In this day and age, with social media and the frightening fact that many professionals “hide” inside the virtual walls of the Internet, it’s never been more important to have your networking game in order for when the opportunity for face-to-face interactions present themselves.
It’s not enough to stalk people on social, or to make sure you have a box of business cards at the ready to hand out. Networking is a skill – a game – a very time-sensitive and fleeting opportunity to add people to your professional circle.
Here’s 7 tips to network more effectively and capture the most meaningful contacts you can.
1. Stop focusing on quantity
Not only will quantity NOT lead to more quality opportunities, the people you network with will inevitably see through you. Nobody wants to waste their time doing business with someone because they know how to walk around a room full of people and smile, while handing out business cards or exchanging social media info – moving from one person to the next and likely not remembering but a few names.
There’s an old saying that goes something like “If you hand out business cards like a dealer deals a hand of poker, most people will end up folding.” Calm down and actually talk to people – get to know them.
2. Stop acting like a player working the club scene
All girls, and many guys will get this analogy. We’ve all seen the players at the club talking to someone, while scanning the room hungrily looking for the next best thing, or a back up plan if the person they’re talking to rejects them.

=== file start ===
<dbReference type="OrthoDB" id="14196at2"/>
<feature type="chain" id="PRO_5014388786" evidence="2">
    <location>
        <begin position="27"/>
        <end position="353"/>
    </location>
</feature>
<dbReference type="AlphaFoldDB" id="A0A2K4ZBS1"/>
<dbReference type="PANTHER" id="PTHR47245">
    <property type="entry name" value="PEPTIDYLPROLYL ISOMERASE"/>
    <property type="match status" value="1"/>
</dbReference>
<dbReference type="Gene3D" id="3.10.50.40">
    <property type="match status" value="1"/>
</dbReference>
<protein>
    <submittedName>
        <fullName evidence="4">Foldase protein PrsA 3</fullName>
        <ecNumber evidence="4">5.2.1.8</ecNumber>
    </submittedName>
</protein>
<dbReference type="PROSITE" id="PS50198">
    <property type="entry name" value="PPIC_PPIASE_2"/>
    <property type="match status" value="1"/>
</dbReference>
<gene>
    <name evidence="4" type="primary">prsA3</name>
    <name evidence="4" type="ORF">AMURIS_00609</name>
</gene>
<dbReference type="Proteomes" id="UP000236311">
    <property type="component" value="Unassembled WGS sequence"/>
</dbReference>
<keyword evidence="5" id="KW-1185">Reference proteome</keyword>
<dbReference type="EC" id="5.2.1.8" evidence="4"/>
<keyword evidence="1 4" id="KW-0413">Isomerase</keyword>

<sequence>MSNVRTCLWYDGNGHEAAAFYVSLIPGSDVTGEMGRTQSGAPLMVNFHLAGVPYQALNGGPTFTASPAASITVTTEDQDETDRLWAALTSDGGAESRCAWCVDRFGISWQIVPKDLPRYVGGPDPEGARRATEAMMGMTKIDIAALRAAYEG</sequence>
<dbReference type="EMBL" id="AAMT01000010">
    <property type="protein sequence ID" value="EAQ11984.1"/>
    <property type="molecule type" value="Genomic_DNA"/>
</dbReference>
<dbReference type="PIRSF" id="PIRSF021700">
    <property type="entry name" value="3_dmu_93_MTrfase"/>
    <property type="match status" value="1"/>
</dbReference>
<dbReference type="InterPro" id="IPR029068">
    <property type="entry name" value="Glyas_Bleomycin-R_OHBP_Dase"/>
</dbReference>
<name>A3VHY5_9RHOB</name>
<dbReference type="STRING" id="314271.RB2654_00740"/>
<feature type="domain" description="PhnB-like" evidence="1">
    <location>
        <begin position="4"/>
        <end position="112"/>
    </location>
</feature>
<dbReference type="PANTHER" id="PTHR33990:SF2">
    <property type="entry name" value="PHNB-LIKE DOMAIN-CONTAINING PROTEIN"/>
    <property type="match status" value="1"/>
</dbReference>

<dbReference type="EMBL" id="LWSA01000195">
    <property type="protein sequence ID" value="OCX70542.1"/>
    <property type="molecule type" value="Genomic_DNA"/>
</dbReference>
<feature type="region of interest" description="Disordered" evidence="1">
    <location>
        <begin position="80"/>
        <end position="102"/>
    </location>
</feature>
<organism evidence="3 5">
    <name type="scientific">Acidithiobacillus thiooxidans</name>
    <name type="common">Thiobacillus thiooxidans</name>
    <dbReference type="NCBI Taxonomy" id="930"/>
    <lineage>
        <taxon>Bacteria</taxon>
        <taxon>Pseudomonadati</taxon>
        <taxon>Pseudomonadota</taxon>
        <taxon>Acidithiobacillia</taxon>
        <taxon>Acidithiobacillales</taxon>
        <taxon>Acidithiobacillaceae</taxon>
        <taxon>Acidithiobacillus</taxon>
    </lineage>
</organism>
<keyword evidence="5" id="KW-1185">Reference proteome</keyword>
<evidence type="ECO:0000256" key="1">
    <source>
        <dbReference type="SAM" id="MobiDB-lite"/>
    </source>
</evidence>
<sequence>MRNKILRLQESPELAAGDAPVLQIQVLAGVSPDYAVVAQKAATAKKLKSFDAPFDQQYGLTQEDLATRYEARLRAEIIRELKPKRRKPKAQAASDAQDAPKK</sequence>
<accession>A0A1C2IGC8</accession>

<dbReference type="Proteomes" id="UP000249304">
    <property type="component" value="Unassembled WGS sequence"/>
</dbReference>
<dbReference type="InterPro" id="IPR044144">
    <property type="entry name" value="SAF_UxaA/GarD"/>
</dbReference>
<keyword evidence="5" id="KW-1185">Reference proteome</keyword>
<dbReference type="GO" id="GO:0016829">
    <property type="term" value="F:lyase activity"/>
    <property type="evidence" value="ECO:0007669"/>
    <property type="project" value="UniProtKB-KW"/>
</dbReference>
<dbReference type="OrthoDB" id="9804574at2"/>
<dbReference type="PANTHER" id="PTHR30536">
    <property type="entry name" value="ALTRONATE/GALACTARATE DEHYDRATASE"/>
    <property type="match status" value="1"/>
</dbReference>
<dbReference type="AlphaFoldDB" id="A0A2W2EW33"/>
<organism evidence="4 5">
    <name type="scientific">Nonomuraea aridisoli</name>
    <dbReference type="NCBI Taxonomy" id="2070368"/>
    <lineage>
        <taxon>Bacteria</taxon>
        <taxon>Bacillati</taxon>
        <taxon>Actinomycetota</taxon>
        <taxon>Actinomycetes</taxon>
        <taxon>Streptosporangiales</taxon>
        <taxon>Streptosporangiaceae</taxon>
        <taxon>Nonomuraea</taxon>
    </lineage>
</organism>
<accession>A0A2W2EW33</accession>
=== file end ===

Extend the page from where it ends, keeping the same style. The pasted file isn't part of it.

It’s the same in networking at events. If the person you’re talking to has to fight to keep your eyes locked on them, they’ll soon tire of you – no information will get exchanged, and they’ll certainly remember your obvious lack of REAL genuine interest in them when you try to hit them up for something down the line.
3. Follow the “one and done” philosophy of networking
Everyone will try to tell you to meet as many people as you can at each event. After all, there might be dozens, if not hundreds of folks that can benefit from what you offer and help fatten your bottom line, right? NO! The fact is that very few people have the energy or social skills to effectively network with more than a few people.
Most of us only have the mental capacity to establish one firm relationship at a networking event. This doesn’t mean you won’t meet several people at an event, it just means when you find someone you hit it off with, don’t focus on setting a time limit on your interaction so you can move on and meet more people.
One great contact can last a lifetime of business and friendship.
4. Be compelling
Straight and to the point. Who are you and what can you offer? Unless you’re already some indispensable big-wig at Berkshire Hathaway, most people, especially those of influence, aren’t going to be inclined spending much time getting to know you. They’re even less likely to exchange contact information and agree to meet with you and “share” favors in the future, either. You have to treat networking conversations similarly to how you would a contemporary job interview.